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Encapsulation in Java – How to master OOPs with Encapsulation?

Last updated on Jun 17,2021 32.6K Views

A tech enthusiast in Java, Image Processing, Cloud Computing, Hadoop. A tech enthusiast in Java, Image Processing, Cloud Computing, Hadoop.
6 / 14 Blog from Java OOPS

Object-Oriented Programming or better known as OOPs is one of the major pillars of Java that has leveraged its power and ease of usage. To become a professional Java developer, you must get a flawless control over the various Java OOPs concepts like Inheritance, Abstraction, Encapsulation, and Polymorphism. Through the medium of this article, I will give you a complete insight into one of the most important concepts of OOPs i.e Encapsulation in Java and how it is achieved.

Below are the topics, I will be discussing in this article:

You may also go through this recording of OOPs Concepts where you can understand the topics in a detailed manner with examples.

Introduction to Encapsulation

Encapsulation refers to wrapping up of data under a single unit. It is the mechanism that binds code and the data it manipulates. Another way to think about encapsulation is, it is a protective shield that prevents the data from being accessed by the code outside this shield. In this, the variables or data of a class is hidden from any other class and can be accessed only through any member function of own class in which they are declared.

Now, let’s take the example of a medical capsule, where the drug is always safe inside the capsule. Similarly, through encapsulation, the methods and variables of a class are well hidden and safe.

Encapsulation -Encapsulation in Java-EdurekaEncapsulation in Java can be achieved by:

  • Declaring the variables of a class as private.
  • Providing public setter and getter methods to modify and view the variables values.

Now, let’s look at the code to get a better understanding of encapsulation:

public class Student {
private String name;
public String getName() {
return name;
public void setName(String name) { = name;
class Test{
public static void main(String[] args) {
Student s=new Student();
s.setName("Harry Potter");

As you can see in the above code, I have created a class Student which has a private variable nameNext, I have created a getter and setter to get and set the name of a student. With the help of these methods, any class which wishes to access the name variable has to do it using these getter and setter methods.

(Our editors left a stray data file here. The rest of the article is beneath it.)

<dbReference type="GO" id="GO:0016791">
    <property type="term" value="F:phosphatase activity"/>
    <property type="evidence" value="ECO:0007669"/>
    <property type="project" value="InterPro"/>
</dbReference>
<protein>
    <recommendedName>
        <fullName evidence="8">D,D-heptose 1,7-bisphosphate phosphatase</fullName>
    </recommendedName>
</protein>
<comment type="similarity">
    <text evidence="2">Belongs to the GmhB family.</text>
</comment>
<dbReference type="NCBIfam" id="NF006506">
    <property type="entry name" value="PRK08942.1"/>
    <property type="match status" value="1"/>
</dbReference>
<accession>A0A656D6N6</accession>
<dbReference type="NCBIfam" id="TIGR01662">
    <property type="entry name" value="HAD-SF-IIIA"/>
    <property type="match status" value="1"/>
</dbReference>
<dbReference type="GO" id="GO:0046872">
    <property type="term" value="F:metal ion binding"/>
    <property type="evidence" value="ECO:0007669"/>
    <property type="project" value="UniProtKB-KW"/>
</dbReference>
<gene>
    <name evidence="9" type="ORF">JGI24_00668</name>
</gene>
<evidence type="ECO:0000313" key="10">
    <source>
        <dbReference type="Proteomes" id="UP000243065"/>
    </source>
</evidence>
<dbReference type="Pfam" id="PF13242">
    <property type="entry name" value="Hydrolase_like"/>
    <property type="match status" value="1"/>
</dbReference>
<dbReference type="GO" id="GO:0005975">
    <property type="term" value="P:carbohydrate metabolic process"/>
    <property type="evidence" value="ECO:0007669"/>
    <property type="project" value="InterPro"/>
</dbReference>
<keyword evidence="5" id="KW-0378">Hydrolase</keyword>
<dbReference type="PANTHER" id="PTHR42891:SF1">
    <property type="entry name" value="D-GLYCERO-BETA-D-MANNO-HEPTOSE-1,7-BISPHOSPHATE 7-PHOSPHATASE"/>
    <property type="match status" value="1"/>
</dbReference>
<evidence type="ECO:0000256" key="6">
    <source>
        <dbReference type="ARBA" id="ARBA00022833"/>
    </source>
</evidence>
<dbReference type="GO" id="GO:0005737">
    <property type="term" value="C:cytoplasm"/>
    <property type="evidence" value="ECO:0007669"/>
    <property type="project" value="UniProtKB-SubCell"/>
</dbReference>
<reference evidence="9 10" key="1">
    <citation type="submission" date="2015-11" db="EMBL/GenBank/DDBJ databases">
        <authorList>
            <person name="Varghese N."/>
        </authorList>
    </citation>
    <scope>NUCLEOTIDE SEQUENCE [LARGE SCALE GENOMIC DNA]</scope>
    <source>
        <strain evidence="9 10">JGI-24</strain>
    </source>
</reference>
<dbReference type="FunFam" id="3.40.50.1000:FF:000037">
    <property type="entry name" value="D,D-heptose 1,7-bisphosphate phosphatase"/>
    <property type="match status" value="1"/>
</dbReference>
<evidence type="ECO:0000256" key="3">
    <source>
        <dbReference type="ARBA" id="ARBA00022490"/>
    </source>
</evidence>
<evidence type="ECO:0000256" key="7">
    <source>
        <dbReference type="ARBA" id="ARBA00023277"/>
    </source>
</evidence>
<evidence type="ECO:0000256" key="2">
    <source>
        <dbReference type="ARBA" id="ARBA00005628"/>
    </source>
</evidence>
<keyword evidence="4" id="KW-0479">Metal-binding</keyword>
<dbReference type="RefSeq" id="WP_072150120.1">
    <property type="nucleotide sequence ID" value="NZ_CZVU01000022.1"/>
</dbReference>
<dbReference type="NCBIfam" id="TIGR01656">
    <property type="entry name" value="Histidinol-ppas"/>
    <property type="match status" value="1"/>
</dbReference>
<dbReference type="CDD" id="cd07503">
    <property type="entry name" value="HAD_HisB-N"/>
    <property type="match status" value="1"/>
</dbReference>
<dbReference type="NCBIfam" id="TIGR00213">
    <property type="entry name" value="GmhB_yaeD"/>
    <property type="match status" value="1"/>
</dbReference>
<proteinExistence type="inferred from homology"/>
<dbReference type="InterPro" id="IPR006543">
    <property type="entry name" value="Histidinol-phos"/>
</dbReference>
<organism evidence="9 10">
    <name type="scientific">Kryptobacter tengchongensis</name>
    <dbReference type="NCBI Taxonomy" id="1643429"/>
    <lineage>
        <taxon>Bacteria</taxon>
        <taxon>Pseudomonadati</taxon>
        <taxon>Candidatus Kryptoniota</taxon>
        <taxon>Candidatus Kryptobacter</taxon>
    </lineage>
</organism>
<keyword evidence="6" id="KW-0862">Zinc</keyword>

Now let’s see one more example and understand Encapsulation in depth. In this example, the Car class has two fields –name and topSpeed. Here, both are declared as private, meaning they can not be accessed directly outside the class. We have some getter and setter methods like getName, setName, setTopSpeed etc., and they are declared as public. These methods are exposed to “outsiders” and can be used to change and retrieve data from the Car object. We have one method to set the top speed of the vehicle and two getter methods to retrieve the max speed value either in MPH or KMHt. So basically, this is what encapsulation does – it hides the implementation and gives us the values we want. Now, let’s look at the code below.

package Edureka;     
public class Car {
private String name;
private double topSpeed;
public Car() {}
public String getName(){
return name; 
public void setName(String name){ name;
public void setTopSpeed(double speedMPH){
 topSpeed = speedMPH;
public double getTopSpeedMPH(){
return topSpeed;
public double getTopSpeedKMH(){
return topSpeed*1.609344;   

Here, the main program creates a Car object with a given name and uses the setter method to store the top speed for this instance. By doing this, we can easily get the speed in MPH or KMH without caring about how speed is converted in the Car class.

package Edureka;
public class Example{
public static void main(String args[])
Car car =new Car();
car.setName("Mustang GT 4.8-litre V8");
System.out.println(car.getName()+ " top speed in MPH is " + car.getTopSpeedMPH());
System.out.println(car.getName() + " top speed in KMH is " + car.getTopSpeedKMH());

So, this is how Encapsulation can be achieved in Java. Now, let’s move further and see why do we need Encapsulation.

Why we need Encapsulation in Java?

Encapsulation is essential in Java because:

  • It controls the way of data accessibility
  • Modifies the code based on the requisites
  • Helps us to achieve a loose couple
  • Achieves simplicity of our application
  • It also allows you to change the part of the code without disrupting any other functions or code present in the program